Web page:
Published on Academy of American Poets (

Letter to Noah’s Wife

You are never mentioned on Ararat
or elsewhere, but I know a woman’s hand
in salvation when I see it. Lately,
I’m torn between despair and ignorance.
I’m not a vegetarian, shop plastic,
use an air conditioner. Is this what happens
before it all goes fluvial? Do the selfish
grow self-conscious by the withering
begonias? Lately, I worry every black dress
will have to be worn to a funeral.
New York a bouillon, eroded filigree.
Anything but illness, I beg the plagues,
but shiny crows or nuclear rain.
Not a drop in London May through June.
I bask in the wilt by golden hour light.
Lately, only lately, it is late. Tucking
our families into the safeties of the past.
My children, will they exist by the time
it’s irreversible? Will they live
astonished at the thought of ice
not pulled from the mouth of a machine?
Which parent will be the one to break
the myth; the Arctic wasn’t Sisyphus’s
snowy hill. Noah’s wife, I am wringing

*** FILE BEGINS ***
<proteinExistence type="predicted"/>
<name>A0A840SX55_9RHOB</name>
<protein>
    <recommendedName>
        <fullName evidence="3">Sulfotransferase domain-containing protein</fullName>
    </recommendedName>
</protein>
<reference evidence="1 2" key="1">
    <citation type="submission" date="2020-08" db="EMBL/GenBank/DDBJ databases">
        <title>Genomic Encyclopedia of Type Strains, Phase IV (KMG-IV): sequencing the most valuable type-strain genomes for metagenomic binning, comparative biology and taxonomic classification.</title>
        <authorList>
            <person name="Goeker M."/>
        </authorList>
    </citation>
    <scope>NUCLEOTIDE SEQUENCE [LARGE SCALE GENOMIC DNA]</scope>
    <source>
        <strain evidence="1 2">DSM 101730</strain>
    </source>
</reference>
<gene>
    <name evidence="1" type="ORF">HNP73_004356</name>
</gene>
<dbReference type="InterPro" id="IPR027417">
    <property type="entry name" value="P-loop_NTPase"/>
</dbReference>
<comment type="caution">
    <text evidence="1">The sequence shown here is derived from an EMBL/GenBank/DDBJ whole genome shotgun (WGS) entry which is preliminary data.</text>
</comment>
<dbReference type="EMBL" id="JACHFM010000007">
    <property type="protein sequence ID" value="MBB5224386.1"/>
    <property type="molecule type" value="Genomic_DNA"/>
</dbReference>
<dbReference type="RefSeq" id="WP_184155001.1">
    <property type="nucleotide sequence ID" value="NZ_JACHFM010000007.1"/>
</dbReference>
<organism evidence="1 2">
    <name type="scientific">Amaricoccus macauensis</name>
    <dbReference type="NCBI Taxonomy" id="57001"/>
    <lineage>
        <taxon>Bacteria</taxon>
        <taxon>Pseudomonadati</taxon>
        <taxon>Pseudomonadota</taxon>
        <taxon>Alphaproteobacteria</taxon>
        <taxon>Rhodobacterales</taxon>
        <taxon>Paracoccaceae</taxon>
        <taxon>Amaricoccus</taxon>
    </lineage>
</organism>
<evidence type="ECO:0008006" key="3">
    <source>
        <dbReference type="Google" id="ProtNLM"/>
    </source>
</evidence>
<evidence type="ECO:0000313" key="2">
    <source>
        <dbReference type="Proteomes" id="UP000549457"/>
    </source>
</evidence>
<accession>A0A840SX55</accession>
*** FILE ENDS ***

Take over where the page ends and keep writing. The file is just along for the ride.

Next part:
my hands not knowing how to know
and move forward. Was it you
who gathered flowers once the earth
had dried? How did you explain the light
to all the animals?


Copyright © 2019 by Maya C. Popa. Originally published in Poem-a-Day on September 30, 2019, by the Academy of American Poets.

About this Poem

“I have been trying to work on poems about the environment that draw from and create tension with inherited narratives. I grew fascinated by Noah’s wife, a woman unnamed in the Bible, and her role during the flood. I chose to write to her as a way to think about my own role and potential inaction in the current crisis.”
Maya C. Popa


Maya C. Popa

Maya C. Popa is the author of American Faith, forthcoming from Sarabande Books in November 2019. She is the Poetry Reviews Editor at Publishers Weekly, and an English teacher and Director of the Creative Writing Program at the Nightingale-Bamford School in New York City, where she lives.

Date Published: 2019-09-30

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